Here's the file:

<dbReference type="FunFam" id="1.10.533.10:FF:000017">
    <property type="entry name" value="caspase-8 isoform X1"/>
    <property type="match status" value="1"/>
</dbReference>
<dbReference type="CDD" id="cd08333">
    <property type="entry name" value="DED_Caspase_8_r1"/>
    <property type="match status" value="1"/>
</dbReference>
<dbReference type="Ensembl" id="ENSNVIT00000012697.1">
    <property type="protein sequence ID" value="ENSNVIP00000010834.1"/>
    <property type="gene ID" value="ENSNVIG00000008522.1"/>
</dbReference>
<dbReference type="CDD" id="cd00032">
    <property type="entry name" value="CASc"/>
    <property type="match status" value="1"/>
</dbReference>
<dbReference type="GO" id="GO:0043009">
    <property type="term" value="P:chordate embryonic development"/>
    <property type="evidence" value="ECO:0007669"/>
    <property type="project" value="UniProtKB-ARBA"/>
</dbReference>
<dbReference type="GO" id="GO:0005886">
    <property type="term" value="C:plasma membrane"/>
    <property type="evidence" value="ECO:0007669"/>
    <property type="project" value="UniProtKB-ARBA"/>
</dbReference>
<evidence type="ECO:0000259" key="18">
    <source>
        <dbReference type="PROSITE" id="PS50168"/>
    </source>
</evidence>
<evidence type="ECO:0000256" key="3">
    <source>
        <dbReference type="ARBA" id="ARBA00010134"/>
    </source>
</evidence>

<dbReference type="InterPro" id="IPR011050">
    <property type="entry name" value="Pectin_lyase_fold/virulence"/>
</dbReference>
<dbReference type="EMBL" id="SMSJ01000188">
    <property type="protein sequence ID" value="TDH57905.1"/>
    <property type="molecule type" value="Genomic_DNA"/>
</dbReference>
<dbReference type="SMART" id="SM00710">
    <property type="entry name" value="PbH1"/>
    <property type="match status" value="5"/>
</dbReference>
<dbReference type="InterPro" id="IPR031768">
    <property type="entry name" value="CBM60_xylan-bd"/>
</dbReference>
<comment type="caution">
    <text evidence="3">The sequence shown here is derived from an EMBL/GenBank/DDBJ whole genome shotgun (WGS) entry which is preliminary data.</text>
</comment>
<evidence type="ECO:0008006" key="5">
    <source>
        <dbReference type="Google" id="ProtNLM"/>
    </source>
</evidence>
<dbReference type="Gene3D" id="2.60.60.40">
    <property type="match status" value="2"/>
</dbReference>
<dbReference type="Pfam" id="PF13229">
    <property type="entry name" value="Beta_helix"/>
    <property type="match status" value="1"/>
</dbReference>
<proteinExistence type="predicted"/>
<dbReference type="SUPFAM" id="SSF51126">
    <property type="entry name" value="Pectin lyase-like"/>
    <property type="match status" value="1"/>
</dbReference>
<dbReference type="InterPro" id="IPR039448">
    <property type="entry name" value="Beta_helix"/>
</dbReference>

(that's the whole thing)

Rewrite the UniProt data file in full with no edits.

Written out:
<dbReference type="FunFam" id="1.10.533.10:FF:000017">
    <property type="entry name" value="caspase-8 isoform X1"/>
    <property type="match status" value="1"/>
</dbReference>
<dbReference type="CDD" id="cd08333">
    <property type="entry name" value="DED_Caspase_8_r1"/>
    <property type="match status" value="1"/>
</dbReference>
<dbReference type="Ensembl" id="ENSNVIT00000012697.1">
    <property type="protein sequence ID" value="ENSNVIP00000010834.1"/>
    <property type="gene ID" value="ENSNVIG00000008522.1"/>
</dbReference>
<dbReference type="CDD" id="cd00032">
    <property type="entry name" value="CASc"/>
    <property type="match status" value="1"/>
</dbReference>
<dbReference type="GO" id="GO:0043009">
    <property type="term" value="P:chordate embryonic development"/>
    <property type="evidence" value="ECO:0007669"/>
    <property type="project" value="UniProtKB-ARBA"/>
</dbReference>
<dbReference type="GO" id="GO:0005886">
    <property type="term" value="C:plasma membrane"/>
    <property type="evidence" value="ECO:0007669"/>
    <property type="project" value="UniProtKB-ARBA"/>
</dbReference>
<evidence type="ECO:0000259" key="18">
    <source>
        <dbReference type="PROSITE" id="PS50168"/>
    </source>
</evidence>
<evidence type="ECO:0000256" key="3">
    <source>
        <dbReference type="ARBA" id="ARBA00010134"/>
    </source>
</evidence>

<dbReference type="InterPro" id="IPR011050">
    <property type="entry name" value="Pectin_lyase_fold/virulence"/>
</dbReference>
<dbReference type="EMBL" id="SMSJ01000188">
    <property type="protein sequence ID" value="TDH57905.1"/>
    <property type="molecule type" value="Genomic_DNA"/>
</dbReference>
<dbReference type="SMART" id="SM00710">
    <property type="entry name" value="PbH1"/>
    <property type="match status" value="5"/>
</dbReference>
<dbReference type="InterPro" id="IPR031768">
    <property type="entry name" value="CBM60_xylan-bd"/>
</dbReference>
<comment type="caution">
    <text evidence="3">The sequence shown here is derived from an EMBL/GenBank/DDBJ whole genome shotgun (WGS) entry which is preliminary data.</text>
</comment>
<evidence type="ECO:0008006" key="5">
    <source>
        <dbReference type="Google" id="ProtNLM"/>
    </source>
</evidence>
<dbReference type="Gene3D" id="2.60.60.40">
    <property type="match status" value="2"/>
</dbReference>
<dbReference type="Pfam" id="PF13229">
    <property type="entry name" value="Beta_helix"/>
    <property type="match status" value="1"/>
</dbReference>
<proteinExistence type="predicted"/>
<dbReference type="SUPFAM" id="SSF51126">
    <property type="entry name" value="Pectin lyase-like"/>
    <property type="match status" value="1"/>
</dbReference>
<dbReference type="InterPro" id="IPR039448">
    <property type="entry name" value="Beta_helix"/>
</dbReference>